sudo service nginx restart
Apache Web Server
To disable SSLv3 on the Apache web server, you will have to adjust the
SSLProtocol directive provided by the
This directive can be set either at the server level or in a virtual host configuration. Depending on your distribution’s Apache configuration, the SSL configuration may be located in a separate file that is sourced.
On Ubuntu, the server-wide specification for servers can be adjusted by editing the
/etc/apache2/mods-available/ssl.conf file. If
mod_ssl is enabled, a symbolic link will connect this file to the
sudo nano /etc/apache2/mods-available/ssl.conf
On CentOS, you can can adjust this in the SSL configuration file located here (if SSL is enabled):
sudo nano /etc/httpd/conf.d/ssl.conf
Inside you can find the
SSLProtocol directive. If this is not available, create it. Modify this to explicitly remove support for SSLv3:
SSLProtocol all -SSLv3 -SSLv2
Save and close the file. Restart the service to enable your changes.
On Ubuntu, you can type:
sudo service apache2 restart
On CentOS, this would be:
sudo service httpd restart
HAProxy Load Balancer
To disable SSLv3 in an HAProxy load balancer, you will need to open the
This is located at
sudo nano /etc/haproxy/haproxy.cfg
In your front end configuration, if you have SSL enabled, your
bind directive will specify the public IP address and port. If you are using SSL, you will want to add
no-sslv3 to the end of this line:
frontend name bind public_ip:443 ssl crt /path/to/certs no-sslv3
Save and close the file.
You will need to restart the service to implement the changes:
sudo service haproxy restart
OpenVPN VPN Server
Recent versions of OpenVPN actually do not allow SSLv3. The service is not vulnerable to this specific problem, so you will not need to adjust your configuration.
Postfix SMTP Server
If your Postfix configuration is set up to require encryption, it will use a directive called
You can find this in the main Postfix configuration file:
sudo nano /etc/postfix/main.cf
For a Postfix server set up to use encryption at all times, you can ensure that SSLv3 and SSLv2 are not accepted by setting this parameter. If you do not force encryption, you do not have to do anything:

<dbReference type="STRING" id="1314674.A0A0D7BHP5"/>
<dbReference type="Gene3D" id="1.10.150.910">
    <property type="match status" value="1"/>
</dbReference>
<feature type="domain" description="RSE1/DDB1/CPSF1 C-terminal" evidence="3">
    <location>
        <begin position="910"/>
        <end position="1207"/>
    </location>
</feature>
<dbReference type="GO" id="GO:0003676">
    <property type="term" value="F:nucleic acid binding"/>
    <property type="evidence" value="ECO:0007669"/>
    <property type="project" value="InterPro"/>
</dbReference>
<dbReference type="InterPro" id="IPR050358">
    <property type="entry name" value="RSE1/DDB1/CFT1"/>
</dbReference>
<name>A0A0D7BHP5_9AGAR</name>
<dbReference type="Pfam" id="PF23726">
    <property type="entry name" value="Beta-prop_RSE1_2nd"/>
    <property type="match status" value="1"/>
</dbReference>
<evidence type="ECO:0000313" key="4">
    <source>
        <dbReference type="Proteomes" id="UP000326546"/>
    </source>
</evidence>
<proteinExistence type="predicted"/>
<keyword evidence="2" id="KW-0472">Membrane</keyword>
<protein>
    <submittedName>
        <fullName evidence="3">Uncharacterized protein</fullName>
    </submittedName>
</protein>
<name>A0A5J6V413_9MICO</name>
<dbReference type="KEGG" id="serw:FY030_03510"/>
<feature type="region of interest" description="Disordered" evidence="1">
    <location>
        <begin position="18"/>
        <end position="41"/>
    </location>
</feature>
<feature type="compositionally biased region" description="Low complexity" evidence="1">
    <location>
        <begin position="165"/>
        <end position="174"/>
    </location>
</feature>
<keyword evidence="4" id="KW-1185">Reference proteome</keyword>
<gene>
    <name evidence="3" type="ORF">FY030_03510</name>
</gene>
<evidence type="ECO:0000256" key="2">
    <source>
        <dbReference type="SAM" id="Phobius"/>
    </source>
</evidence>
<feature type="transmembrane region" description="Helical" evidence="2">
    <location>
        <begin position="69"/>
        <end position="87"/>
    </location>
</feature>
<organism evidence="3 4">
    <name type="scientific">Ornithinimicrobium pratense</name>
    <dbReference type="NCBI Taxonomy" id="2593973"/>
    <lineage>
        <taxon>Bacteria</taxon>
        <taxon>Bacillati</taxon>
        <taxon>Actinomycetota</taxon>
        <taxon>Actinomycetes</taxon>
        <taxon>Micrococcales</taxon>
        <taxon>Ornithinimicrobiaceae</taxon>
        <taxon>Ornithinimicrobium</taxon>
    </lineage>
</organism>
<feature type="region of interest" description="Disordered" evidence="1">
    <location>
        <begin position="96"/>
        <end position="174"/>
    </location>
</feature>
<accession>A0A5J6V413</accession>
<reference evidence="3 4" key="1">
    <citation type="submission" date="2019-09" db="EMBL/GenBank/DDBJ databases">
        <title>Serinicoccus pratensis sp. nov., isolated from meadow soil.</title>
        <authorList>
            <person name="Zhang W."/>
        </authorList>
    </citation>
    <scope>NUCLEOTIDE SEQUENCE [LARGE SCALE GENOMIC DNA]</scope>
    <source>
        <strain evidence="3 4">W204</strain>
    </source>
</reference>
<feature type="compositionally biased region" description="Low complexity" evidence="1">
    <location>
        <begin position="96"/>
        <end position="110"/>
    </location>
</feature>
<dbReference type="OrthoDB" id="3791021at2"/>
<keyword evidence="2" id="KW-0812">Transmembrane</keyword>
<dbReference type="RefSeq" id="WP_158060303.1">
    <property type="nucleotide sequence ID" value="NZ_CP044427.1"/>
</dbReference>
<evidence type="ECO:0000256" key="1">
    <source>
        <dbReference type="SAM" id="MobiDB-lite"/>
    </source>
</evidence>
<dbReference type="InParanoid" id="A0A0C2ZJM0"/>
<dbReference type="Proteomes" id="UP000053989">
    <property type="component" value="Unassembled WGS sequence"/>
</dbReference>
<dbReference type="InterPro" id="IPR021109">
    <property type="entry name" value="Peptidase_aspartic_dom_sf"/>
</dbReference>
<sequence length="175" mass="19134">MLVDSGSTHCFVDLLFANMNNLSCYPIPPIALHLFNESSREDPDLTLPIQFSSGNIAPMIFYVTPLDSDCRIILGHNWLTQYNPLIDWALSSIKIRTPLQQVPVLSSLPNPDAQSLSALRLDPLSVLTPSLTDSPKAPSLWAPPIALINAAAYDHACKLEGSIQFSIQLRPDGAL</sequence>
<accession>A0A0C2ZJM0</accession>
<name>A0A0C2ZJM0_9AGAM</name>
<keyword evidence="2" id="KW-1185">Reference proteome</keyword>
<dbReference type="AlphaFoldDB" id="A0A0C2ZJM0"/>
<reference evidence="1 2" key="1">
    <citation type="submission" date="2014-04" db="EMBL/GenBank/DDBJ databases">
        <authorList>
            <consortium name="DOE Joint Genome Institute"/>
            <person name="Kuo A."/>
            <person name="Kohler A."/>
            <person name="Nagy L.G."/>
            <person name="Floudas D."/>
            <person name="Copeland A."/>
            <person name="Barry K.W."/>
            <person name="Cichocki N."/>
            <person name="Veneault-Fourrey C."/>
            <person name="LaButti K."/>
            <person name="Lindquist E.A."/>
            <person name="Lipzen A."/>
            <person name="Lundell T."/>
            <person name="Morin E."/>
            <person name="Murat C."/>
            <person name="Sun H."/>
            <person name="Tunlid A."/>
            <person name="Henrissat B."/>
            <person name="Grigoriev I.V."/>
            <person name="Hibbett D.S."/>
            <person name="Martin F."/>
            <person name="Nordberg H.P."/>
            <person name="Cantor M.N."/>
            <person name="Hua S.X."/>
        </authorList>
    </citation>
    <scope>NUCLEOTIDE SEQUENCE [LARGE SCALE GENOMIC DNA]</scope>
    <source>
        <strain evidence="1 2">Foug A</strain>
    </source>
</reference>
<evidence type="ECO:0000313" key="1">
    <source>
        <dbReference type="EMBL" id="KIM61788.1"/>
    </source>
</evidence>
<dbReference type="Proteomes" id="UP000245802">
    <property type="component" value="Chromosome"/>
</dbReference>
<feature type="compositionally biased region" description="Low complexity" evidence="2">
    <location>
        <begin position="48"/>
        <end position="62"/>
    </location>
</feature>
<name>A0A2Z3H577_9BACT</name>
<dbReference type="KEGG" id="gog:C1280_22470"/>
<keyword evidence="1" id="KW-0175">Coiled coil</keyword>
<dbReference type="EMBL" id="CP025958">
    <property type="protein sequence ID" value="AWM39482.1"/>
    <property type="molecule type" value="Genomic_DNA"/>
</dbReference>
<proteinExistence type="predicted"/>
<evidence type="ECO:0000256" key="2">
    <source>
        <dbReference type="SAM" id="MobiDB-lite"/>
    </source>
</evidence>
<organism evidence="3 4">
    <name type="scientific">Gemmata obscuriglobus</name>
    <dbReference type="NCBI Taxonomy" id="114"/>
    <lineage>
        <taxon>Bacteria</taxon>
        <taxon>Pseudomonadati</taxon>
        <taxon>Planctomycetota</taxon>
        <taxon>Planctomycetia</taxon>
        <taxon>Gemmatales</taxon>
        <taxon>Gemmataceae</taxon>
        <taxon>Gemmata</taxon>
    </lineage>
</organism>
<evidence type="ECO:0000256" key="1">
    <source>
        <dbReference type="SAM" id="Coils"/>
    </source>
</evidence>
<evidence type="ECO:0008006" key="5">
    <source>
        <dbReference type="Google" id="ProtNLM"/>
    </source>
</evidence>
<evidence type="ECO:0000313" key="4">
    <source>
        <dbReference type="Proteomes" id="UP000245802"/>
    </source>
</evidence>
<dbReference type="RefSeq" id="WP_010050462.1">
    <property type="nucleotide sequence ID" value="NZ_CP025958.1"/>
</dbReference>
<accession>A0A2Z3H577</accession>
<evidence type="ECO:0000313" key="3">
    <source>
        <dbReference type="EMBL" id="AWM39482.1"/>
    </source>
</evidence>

Save your configuration. Restart the service to implement your changes:
sudo service postfix restart
Dovecot IMAP and POP3 Server
In order to disable SSLv3 on a Dovecot server, you will need to adjust a directive called
ssl_protocols. Depending on your distributions packaging methods, SSL configurations may be kept in an alternate configuration file.
For most distros, you can adjust this directive by opening this file:
sudo nano /etc/dovecot/conf.d/10-ssl.conf
Inside, if you are using Dovecot 2.1 or higher, set the
ssl_protocols directive to disable SSLv2 and SSLv3:
ssl_protocols = !SSLv3 !SSLv2
If you are using a version of Dovecot lower than 2.1, you can set the
ssl_cipher_list to disallow SSLv3 like this:
ssl_cipher_list = ALL:!LOW:!SSLv2:!EXP:!aNULL:!SSLv3
Save and close the file.
Restart the service in order to implement your changes:
sudo service dovecot restart
Along with your server-side applications, you should also update any client applications.
In particular, web browsers may be vulnerable to this issue because of their step-down protocol negotiation. Ensure that your browsers do not allow SSLv3 as an acceptable encryption method. This may be adjustable in the settings or through the installation of an additional plugin or extension.
Due to widespread support for SSLv3, even when stronger encryption is enabled, this vulnerability is far reaching and dangerous. You will need to take measures to protect yourself as both a consumer and provider of any resources that utilize SSL encryption.
Be sure to check out all of your network-accessible services that may leverage SSL/TLS in any form. Often, these applications require explicit instructions to completely disable weaker forms of encryption like SSLv3.